Significant Help:     Statistical Consulting and Case-Based Statistical Training

'Significant’ can be considered one of those not so intuitive terms in statistics. 'A significant effect' has the connotation of something meaningful while it only ensures you that some specified method of saying ‘yes’ or ‘no’ to your data is telling you ‘yes’. ‘Yes’ to an effect that might be the opposite of what you want it to be, ‘yes’ to an effect that might be so small that it is of no concern to your field and always a ‘yes’ that might be an improper ‘yes’.

Sometimes drawing conclusions from data is straightforward. But at other times, analytical methods are difficult and mistakes are easily made.

Significant Help's aim is to convey a sense of data by giving advice and customized training. Not only to yield the best results. But also, to give institutions and companies a notion of when statistics is easy, and when it is not. A distinction in all stages of the data process, designing experiments, the selection of modeling approaches and the actual analysis.

Significant is not always the same as important. In my work as a statistical consultant, I want to help businesses and institutions to decide what to extract from data that is important to them.

ALL-IN meta-analysis helps scientists to prioritize research, interpret findings and design new studies – so efficiently accumulate scientific knowledge. The ALL-IN approach is bottom-up, especially suited to combine studies that have no common (top-down) stopping rule.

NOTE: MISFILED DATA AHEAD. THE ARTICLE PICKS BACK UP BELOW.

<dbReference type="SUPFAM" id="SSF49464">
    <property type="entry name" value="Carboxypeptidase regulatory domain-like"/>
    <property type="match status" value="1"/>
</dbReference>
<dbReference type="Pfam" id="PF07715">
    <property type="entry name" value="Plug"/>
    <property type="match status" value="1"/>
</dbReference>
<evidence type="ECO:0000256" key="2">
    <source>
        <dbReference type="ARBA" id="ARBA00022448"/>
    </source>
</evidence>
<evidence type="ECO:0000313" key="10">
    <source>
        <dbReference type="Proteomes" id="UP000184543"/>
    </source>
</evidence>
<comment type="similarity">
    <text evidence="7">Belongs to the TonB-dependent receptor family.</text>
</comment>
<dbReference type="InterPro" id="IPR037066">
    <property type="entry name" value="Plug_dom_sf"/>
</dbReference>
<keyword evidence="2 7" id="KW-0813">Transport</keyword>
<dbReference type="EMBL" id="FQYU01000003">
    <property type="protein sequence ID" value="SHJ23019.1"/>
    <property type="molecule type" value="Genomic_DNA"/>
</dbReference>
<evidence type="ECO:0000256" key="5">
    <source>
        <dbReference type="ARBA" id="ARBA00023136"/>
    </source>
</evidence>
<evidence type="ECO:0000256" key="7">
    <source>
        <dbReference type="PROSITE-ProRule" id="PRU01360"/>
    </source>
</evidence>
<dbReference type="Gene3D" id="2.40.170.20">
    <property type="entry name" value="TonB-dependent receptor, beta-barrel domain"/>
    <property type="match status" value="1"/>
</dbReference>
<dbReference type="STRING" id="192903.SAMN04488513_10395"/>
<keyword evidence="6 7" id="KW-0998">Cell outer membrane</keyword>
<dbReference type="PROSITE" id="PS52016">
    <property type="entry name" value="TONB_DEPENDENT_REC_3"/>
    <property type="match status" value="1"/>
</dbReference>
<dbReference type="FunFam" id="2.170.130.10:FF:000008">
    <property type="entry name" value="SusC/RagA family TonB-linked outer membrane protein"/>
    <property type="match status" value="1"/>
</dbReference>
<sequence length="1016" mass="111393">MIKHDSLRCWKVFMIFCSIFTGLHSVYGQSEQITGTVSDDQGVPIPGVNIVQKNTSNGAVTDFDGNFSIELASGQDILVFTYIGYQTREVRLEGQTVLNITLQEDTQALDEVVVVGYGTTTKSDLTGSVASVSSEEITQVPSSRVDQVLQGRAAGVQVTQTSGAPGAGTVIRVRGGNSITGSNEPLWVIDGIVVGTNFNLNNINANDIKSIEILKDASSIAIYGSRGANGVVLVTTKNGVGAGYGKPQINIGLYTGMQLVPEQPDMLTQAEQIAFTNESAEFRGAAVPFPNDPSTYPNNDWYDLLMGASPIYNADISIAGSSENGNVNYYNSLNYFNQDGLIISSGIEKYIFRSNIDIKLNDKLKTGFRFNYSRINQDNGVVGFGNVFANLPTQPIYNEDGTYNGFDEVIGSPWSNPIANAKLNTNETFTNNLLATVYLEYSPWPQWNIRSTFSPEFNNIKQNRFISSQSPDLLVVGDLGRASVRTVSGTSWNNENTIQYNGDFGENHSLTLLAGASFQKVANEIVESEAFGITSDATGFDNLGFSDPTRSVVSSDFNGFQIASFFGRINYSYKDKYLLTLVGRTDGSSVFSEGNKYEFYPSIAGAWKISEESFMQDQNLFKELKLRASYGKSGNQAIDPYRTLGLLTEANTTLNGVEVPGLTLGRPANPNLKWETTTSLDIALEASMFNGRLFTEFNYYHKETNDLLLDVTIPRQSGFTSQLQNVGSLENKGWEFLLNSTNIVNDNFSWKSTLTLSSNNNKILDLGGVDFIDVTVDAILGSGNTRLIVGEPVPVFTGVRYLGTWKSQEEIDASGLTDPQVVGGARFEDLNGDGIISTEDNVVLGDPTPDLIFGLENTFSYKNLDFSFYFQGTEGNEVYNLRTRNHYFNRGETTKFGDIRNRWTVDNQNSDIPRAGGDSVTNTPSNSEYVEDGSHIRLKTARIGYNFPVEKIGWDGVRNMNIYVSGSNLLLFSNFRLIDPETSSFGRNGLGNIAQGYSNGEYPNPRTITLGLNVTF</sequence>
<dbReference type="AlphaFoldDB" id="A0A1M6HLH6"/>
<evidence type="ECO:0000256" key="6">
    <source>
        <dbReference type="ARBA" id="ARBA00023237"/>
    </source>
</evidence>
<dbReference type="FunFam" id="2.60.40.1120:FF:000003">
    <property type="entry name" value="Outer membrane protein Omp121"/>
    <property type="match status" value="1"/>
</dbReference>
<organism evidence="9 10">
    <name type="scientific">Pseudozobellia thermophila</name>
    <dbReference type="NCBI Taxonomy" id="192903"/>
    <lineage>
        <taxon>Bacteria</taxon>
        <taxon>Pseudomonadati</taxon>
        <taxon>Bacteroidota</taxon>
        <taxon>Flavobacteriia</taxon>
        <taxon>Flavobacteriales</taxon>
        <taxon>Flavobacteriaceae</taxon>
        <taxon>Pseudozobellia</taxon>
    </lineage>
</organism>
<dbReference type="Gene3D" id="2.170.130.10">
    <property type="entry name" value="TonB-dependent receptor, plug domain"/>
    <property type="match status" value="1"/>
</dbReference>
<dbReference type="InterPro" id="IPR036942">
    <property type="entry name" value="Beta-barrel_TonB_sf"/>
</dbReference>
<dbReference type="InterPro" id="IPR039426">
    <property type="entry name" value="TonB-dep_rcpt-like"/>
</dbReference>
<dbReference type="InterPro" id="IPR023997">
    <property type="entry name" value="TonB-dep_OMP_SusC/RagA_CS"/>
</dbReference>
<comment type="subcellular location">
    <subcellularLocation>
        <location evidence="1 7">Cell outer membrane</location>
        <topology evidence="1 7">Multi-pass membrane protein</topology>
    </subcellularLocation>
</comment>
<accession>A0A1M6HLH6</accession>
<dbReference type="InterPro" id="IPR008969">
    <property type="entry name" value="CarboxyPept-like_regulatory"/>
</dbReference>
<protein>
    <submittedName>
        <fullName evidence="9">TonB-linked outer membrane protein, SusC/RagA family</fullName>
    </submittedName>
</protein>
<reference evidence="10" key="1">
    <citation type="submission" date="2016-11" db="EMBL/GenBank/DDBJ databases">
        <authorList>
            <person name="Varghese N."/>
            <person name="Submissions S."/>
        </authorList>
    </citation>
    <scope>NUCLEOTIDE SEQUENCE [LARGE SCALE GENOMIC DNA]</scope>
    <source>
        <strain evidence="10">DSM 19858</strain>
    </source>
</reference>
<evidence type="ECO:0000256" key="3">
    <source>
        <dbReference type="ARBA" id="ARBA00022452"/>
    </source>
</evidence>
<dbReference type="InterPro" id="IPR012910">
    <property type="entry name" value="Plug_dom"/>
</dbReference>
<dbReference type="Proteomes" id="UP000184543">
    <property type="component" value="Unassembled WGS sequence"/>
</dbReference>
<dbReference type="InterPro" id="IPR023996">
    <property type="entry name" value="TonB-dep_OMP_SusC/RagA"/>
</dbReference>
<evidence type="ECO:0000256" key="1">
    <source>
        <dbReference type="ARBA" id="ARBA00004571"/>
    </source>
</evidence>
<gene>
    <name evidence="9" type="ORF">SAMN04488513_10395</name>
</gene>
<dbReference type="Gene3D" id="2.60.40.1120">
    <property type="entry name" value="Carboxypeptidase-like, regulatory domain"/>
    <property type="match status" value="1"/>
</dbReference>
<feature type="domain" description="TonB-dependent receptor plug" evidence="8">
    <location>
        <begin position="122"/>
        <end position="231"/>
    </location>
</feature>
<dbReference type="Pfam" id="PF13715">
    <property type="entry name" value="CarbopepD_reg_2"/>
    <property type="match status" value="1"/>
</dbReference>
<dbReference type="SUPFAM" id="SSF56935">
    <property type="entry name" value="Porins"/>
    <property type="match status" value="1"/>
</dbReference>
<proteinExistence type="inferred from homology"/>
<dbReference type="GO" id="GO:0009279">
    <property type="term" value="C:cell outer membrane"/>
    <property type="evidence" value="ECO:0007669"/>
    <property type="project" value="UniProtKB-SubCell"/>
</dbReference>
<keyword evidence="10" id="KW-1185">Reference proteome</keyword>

"Scientists need to make sure that all relevant trials are in when they hedge their bets on future research."

This interview by Academic Positions gives a nice and short summary of my research at CWI.

My research is motivated by the 'replicability crisis' * in empirical science and the Reducing Research Waste movement in biomedical research (

* This article sums up the 'crisis' quite well:

  Judith ter schure

                    completed her Ph.D. research on ALL-IN meta-analysis at Centrum Wiskunde & Informatica (CWI), the national research institute for mathematics and computer science in the Netherlands, under the supervision of Prof. dr. Peter Grünwald and dr. Daniel Lakens. She now works as a consultant biostatistician at Amsterdam UMC, while still governing the Dutch Society for Statistics and Operations Research (VVSOR) as a treasurer.

For an overview of past projects, go to Projects.